How to Make Homemade Tortillas From Scratch
Making homemade corn and flour tortillas is easier than you think, and the results are above and beyond anything you can buy at the grocery store. Here's everything you need to know about how to make tortillas at home:
What's the Difference Between Flour and Corn Tortillas?
There are two basic types of tortillas: flour and corn.
Flour tortillas are most often made with a mixture of all-purpose wheat flour, baking powder, and fat. Lard is the traditional fat used to make flour tortillas, and it helps the dough roll easily at room temperature. But, if you don't have lard on hand or want to make a vegetarian option, you can swap it out with vegetable shortening or butter. Flour tortillas are usually made larger and thinner than corn tortillas because the gluten in the wheat flour allows the dough to be stretched without falling apart, plus the fat in the dough keeps it from cracking and tearing when you're rolling it out.
Corn tortillas are made with masa harina, water, and sometimes but not always a little fat. Masa harina is dried hominy that has been soaked, washed, and treated with slaked lime or ash, then ground to produce a flour or dough. Don't mistake it with cornmeal or corn flour – tortillas made with these other flours will not turn out right. Some stores even offer pre-mixed masa harina dough, so all you have to do is roll and cook.
There's no reason to stick to just masa harina or all-purpose flour. Have some fun and experiment with different grains, which change the flavor and texture. You can even make tortillas for special diets, like Keto Tortillas or gluten-free Cassava Flour Tortillas.
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How to Make Tortillas
Whether you're making flour tortillas or corn tortillas, or any other homemade tortilla recipe, the steps to making tortillas are basically the same.
Our top-rated recipe uses traditional lard. Read on to learn how to mix the ingredients to make the flour tortilla dough, how to knead the dough, divide it into balls, roll the balls flat into rounds with a rolling pin, and cook the tortillas in a hot, dry skillet.
1. Mix the dough. Mix your ingredients for the dough. Start with combining any dry ingredients, and then add the wet. If you're making corn tortillas, slowly stream in the liquid (usually water). If you're making flour tortillas, mix in the lard or butter with a fork, pastry cutter, or your hands until it resembles coarse crumbs, then slowly add the water. Use your hands or a wooden spoon to mix the dough until it comes together in a ball.
2. Knead it. Once the dough has come together, turn it out onto a work surface and knead until it's smooth and elastic. This will just take a minute or two. It should spring back, like Play-Doh, and won't be sticky. Wrap it in plastic and let rest at room temperature to let the flour absorb all of the water and let the dough relax.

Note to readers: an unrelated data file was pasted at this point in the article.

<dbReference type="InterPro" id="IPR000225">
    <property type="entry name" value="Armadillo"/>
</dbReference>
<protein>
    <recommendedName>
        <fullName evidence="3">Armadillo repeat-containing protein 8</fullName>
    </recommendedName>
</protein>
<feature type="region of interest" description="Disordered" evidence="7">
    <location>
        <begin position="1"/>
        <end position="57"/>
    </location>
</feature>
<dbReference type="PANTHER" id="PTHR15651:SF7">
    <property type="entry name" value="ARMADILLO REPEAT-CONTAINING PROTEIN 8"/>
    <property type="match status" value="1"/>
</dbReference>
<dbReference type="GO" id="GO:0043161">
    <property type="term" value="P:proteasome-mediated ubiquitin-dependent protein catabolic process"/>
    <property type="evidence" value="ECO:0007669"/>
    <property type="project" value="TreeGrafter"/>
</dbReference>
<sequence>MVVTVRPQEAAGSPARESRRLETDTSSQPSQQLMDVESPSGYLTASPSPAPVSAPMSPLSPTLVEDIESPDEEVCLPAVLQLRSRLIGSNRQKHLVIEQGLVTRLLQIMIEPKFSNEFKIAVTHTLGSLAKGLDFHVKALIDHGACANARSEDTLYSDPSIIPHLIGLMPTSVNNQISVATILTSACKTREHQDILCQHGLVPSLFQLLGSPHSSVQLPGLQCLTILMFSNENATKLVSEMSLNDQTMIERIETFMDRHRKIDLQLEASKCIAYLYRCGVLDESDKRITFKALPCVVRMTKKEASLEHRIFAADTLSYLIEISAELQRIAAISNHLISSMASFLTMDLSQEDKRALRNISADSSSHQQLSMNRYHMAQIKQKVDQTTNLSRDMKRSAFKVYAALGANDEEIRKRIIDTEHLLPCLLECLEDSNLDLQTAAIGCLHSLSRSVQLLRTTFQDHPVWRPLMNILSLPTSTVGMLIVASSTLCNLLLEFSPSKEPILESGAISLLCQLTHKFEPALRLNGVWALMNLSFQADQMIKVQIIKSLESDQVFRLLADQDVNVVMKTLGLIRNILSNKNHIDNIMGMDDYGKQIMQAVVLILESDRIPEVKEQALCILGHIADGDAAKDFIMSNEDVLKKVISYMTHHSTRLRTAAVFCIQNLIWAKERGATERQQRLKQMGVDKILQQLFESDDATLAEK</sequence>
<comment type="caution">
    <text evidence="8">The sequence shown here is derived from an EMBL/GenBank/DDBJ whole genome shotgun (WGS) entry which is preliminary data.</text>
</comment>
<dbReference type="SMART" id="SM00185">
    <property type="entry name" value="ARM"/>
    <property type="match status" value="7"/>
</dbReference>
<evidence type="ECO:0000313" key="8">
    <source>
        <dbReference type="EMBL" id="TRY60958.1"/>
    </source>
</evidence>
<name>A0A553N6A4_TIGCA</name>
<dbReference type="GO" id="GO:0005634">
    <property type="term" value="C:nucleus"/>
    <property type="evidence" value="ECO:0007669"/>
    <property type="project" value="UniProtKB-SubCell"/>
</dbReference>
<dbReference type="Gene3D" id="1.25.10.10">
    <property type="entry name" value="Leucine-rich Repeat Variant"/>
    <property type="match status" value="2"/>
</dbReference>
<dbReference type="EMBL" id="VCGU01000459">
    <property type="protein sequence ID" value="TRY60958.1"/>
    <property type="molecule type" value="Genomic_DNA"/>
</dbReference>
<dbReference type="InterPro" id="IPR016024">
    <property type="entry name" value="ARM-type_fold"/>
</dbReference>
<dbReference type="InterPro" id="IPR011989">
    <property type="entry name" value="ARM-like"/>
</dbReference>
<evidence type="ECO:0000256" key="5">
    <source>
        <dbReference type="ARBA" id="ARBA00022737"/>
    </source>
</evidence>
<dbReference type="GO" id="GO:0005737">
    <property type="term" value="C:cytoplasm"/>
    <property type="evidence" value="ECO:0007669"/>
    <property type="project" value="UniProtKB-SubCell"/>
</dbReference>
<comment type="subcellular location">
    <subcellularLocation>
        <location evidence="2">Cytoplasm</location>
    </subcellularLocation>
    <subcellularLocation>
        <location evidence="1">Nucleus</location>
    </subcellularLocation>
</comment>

Tip: If at any point the dough becomes dry and brittle, you can add a little more water to make it pliable again.
3. Divide and press. Divide the dough into the number of tortillas your recipe calls for. If you own a tortilla press, let it do the work for you. If you don't have this pretty specific kitchen gadget, no worries! Working with one piece of dough at a time, place it in a large plastic bag or in between two pieces of parchment paper, very lightly dusted with corn or all-purpose flour. Use your palm to flatten it a bit, and then roll it as evenly as possible with a rolling pin. Aim for 4 to 6 inches for corn tortillas and 8 to 10 inches for flour.
Tip: No rolling pin or tortilla press? No problem. You can place a ball of dough between sheets of plastic, a gallon zip-top plastic bag with the sides cut open, or parchment paper, and press it flat with the bottom of a glass, metal pie plate, or cast iron skillet. If you plan to make tortillas frequently, it might be time to buy your own tortilla press.
4. Get cooking. As soon as you begin rolling out your tortillas, you can start cooking them. A cast iron pan is best – whether it's a large skillet or a flat griddle that lays across two burners. (You can use a non-stick skillet, but it might cause the tortillas to get a little tough.) Stick with cast-iron, if you have it. Heat your pan over medium-high heat. There's no need to add any oil. Cook the tortilla until brown spots appear on the bottom, 1 to 2 minutes, then flip and cook on the other side.
Tip: Hot enough? To know if your skillet or griddle is hot enough, flick a few drops of water on the cooking surface. The water should sizzle immediately when it's at the right temperature.
5. Wrap 'em up. While you're still cooking and before you wrap your tortillas around delicious fillings, keep the hot-off-the-griddle tortillas wrapped in a dry towel. This not only keeps them warm but also helps to steam and soften the tortillas, as they can be a little dry and brittle right off the grill. If you're not planning on eating them right away (though, it's hard not to), let them cool completely then store tightly wrapped in the fridge for up to 3 days.
Tip: If you want to reheat your tortillas, wrap them loosely in a damp kitchen or paper towel and microwave in 30-second bursts until warmed through.
How to Make Corn Tortillas
For corn tortillas, mix the dough as directed in your recipe, but divide the dough into smaller balls — about the size of a walnut. Keep the dough wrapped in plastic while you work with one piece at a time so the masa doesn't dry out.
Made too many? If you have leftover tortillas, turn them into chips to serve with salsa, guacamole, and other dips. Simply cut them into wedges and fry or bake them. Don't forget to sprinkle the chips with a little bit of salt right after they have cooked!
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